As kids in Vail, Colorado, fraternal twins Alexa and Lauren Flower rode horses, rock climbed and competed in rodeo. While studying at Colorado State University in Fort Collins, they took their climbing to the next level and spent a year exploring Horsetooth Reservoir and Poudre Canyon. Here their local community took them under their wing and mentored them in the sub-disciplines of climbing (trad climbing, big walls, sport climbing) skills they needed for the biggest rock routes in the world. When Alexa came to Yosemite in 2013, she looked up at 3,000 foot El Capitan and fell in love.
“From there, I took off with it,” Alexa tells ASN from her house in Yosemite Valley, where she works as a Climbing Ranger. To date, she’s summited El Cap 15 times – she holds the female speed record on Zodiac at 16:20 – and reached the top of most major rock formations in the park. She’s lived seasonally in Yosemite for six years.
These days, Lauren’s in Colorado and Alexa is in California. However, their work overlaps when it comes to working in trauma. Alexa performs dozens of rescues per year for Yosemite Search and Rescue (YOSAR) and Lauren is an emergency medical technician at Breckenridge Ski Resort.
“I started skiing when I was very young, and also grew up running cross country, dirt biking, playing soccer, and competing in rodeo,” she says.
After college, Alexa pursued a career in product development for Coleman, but life in the cube farm was not for her. “I wasn’t thrilled, but I thought that’s what you’re supposed to do in life,” she explains. After a year, I moved to Yosemite and got a job flipping burgers for the concession.”
A few years later she switched to working for the Park Service doing Search and Rescue and working as a Climbing Steward. This year she started as a Climbing Ranger.
As a Climbing Ranger, her responsibilities include the Ask A Climber program in El Cap meadow, where she assists visitors in finding climbers on the wall through a telescope. She also does SAR, trail maintenance, and vertical wilderness patrols. During climbing patrols – which can go on from several hours to several days (as in overnight on the wall) – she interacts with others on the route and notes human impact.
“It’s hard to explain why I love rock climbing so much, but I crave the adventure, the mental and physical challenge, and the liberating feeling when you overcome your fear,” Alexa tells ASN.
Alexa’s work in Yosemite is seasonal, May through October. In winters she flies back to Colorado to work ski patrol with her sister.
Lauren adds, “Our mom is into extreme sports. She totally gets why we climb. She’s a big dirt biker and mountain biker and a skier. We take her climbing too.” She got them into skiing when they were only two years old.
From 2015 to 2017 in Breckenridge, Alexa and Lauren worked ski patrol where they set off dynamite to reduce avalanche danger, patrolled the mountain, and responded to all on-mountain emergencies. Due to the government’s sole survivor policy, they weren’t allowed to ski together in dangerous areas nor set off avy bombs together. However, they were allowed to rescue the same patients; some who had had severe head trauma, others broken bones.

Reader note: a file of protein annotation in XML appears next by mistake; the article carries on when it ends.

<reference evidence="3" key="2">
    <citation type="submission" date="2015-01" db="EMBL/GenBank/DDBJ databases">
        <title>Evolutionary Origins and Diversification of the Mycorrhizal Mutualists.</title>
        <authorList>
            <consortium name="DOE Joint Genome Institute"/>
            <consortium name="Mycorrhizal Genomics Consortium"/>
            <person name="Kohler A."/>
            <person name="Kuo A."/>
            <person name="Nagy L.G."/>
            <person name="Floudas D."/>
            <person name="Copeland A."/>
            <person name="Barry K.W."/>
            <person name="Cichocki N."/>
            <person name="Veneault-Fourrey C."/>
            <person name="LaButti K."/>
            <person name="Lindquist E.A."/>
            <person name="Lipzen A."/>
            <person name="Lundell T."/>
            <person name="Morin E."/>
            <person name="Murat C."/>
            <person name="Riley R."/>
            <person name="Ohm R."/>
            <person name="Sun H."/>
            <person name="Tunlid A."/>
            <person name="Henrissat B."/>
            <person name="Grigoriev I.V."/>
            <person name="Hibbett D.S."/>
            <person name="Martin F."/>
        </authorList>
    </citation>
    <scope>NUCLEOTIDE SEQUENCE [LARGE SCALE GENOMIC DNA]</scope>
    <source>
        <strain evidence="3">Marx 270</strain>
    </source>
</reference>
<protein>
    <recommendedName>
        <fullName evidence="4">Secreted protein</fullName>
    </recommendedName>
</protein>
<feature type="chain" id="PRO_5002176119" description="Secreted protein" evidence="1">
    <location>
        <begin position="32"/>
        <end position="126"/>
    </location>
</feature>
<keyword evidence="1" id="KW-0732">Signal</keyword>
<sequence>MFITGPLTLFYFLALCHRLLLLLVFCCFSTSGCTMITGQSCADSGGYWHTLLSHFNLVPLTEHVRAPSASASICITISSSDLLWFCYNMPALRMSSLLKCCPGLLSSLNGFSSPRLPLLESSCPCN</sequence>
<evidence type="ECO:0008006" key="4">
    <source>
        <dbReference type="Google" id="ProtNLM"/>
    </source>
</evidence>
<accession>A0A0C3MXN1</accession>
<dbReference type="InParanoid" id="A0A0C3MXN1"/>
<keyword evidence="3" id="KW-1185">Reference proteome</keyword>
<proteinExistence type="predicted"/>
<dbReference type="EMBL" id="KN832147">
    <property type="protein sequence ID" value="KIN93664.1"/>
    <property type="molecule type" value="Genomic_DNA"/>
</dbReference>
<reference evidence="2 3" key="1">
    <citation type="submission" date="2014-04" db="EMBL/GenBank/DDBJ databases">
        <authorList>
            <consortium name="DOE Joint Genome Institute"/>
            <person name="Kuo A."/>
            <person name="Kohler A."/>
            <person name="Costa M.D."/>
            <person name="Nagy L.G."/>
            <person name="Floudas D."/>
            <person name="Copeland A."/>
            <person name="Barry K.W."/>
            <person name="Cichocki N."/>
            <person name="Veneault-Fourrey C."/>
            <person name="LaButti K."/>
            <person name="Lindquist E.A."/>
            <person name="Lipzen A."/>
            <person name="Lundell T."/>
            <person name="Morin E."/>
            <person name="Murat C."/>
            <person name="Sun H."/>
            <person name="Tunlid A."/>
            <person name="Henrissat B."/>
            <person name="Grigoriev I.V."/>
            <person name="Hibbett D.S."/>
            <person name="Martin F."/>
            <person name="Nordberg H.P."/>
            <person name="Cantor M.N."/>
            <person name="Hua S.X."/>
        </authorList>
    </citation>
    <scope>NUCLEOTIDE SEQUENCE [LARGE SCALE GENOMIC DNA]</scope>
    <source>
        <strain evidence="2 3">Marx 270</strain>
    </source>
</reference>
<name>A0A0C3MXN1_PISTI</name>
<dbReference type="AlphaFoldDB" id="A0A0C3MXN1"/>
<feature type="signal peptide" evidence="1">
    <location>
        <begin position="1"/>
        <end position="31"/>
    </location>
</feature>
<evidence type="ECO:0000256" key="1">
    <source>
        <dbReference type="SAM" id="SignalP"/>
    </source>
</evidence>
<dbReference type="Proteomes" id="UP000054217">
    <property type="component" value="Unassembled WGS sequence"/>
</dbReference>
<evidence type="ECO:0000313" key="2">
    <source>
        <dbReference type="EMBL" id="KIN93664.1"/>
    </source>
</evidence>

“We’ve gone through hard scenes together,” Lauren says. “And when it’s hard to put words together, we’re able to communicate without words.”
As for their plans, Lauren is applying for schools to become a Physician Assistant. Alexa plans to ski patrol part-time in Breckenridge this winter and travel internationally in the spring.
Where Alexa moved out west in 2014, Lauren stayed in Colorado where she pursued a career as an EMT working in emergency rooms. Today she works in emergency rooms at the base of Breckenridge Ski Resort, Copper Mountain and Keystone.
Lauren, like Alexa, also stays active in the mountains, where her passions include skiing, mountain biking, and climbing. These days she doesn’t climb as often as Alexa – just a few times a year – but every year when she comes out to Yosemite, they do long routes. One year they climbed the 2,000-foot Snake Dike route on Half Dome. “At the top she was really stoked,” Alexa says. “That’s a huge climb for someone who doesn’t live here or climb that much.” Another time they did the 1,500-foot Royal Arches route.
On the Arches route, they ended up taking many hours longer than they planned and ran out of water. “Mentoring someone on a long multi-pitch route adds a technical layer,” Alexa says. “Toward the top, she looked over at me and said I’ve never been this dehydrated in my life.”
At the end of it, after eight hours, Lauren was exhausted. “It was hard being exposed for that long,” she says. “I should have practiced before I got out there.”
“We both find a lot of life in climbing, and it’s a cool way for us to bond,” adds Lauren. “I trust her more than any other climbing partner. She’s so passionate about it. I am very passionate about mountain biking and compete in a handful of races each year. I share mountain biking with her.”
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